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Researchers develop low-cost auto radar chip

Posted: 30 Jan 2008     Print Version  Bookmark and Share

Keywords:auto-radar IC  CMOS technology  low-noise amplifier 

The University of Florida and the Semiconductor Research Corp. (SRC) have developed an automotive radar IC, based on CMOS technology.

Current radar chips are made of costly materials, such as galium arsenide (GaAs) and indium phosphide (InP). As a result, electronics for automotive radars cost hundreds of dollars to manufacture, according to researchers.

The new silicon-based radar chip could cost just Rs.394.78 ($10) to produce, according to the university and SRC. In addition to automobile parts suppliers and several car manufacturers, interested chip makers include IBM, Texas Instruments, and Freescale.

Researchers from the university and SRC claim to have demonstrated the first CMOS low-noise amplifier and 50GHz sine wave generator. The repetitive electronic signal, or sine wave, generator uses a phase-locked loop to stabilise the oscillation frequency and can be fabricated in a 130nm CMOS process.

The market for the radar technology is expected to quickly grow to Rs.7,895.68 crore ($2 billion) by 2010. The need for an affordable radar chip is high. A World Health Organisation report stated that 12 lakh lives are lost, and another 5 crore injured annually, due to roadway crashes.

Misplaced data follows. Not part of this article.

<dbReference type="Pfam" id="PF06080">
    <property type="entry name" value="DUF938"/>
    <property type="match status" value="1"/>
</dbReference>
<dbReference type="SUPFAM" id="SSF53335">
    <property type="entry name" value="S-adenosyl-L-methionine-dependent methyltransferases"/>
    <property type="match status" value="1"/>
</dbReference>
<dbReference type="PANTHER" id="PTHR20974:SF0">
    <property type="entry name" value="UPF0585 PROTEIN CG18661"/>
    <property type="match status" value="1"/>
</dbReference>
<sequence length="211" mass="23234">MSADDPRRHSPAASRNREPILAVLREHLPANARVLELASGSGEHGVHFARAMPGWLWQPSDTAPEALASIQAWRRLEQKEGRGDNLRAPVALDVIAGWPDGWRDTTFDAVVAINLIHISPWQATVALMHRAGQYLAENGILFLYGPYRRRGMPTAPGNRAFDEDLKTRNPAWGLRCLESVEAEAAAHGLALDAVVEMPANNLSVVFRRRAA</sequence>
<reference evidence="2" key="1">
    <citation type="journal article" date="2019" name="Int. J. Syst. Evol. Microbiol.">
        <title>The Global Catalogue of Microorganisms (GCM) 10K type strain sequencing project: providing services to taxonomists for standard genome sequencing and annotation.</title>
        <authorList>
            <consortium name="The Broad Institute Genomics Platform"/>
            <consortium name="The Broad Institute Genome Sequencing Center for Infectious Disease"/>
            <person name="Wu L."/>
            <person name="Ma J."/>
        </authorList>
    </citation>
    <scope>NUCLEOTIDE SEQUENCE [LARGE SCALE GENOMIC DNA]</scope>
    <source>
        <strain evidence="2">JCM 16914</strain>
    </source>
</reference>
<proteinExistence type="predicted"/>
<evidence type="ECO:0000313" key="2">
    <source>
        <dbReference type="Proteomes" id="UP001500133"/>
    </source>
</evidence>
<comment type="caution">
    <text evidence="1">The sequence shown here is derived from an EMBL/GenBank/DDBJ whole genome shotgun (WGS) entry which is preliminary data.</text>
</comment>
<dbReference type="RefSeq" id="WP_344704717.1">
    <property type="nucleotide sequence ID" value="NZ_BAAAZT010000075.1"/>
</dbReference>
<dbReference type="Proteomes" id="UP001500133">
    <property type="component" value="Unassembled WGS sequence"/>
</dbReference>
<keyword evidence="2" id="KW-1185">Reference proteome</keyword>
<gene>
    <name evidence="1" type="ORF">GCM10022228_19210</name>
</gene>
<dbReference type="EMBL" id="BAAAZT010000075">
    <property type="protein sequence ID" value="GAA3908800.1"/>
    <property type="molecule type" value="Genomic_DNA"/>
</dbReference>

"The chip industry's manufacturers will be able to drive the cost down on a well-established CMOS platform," said Professor Ken O, lead researcher at the University of Florida, in a statement. "The planned radar chip will be affordable for every car and provide the safety features that today are available to only a small fraction of drivers. Our dream is that it will be available for every person who can afford an automobile."

"This significantly increases the market space for chips," said David Yeh, director of integrated circuit and system sciences at SRC-GRC and an assignee from Texas Instruments to SRC. "The ramifications of saving lives for the cost of only a few dollars each is cause for a whole new level of excitement. This can raise the standard of living globally."

- Mark LaPedus
EE Times




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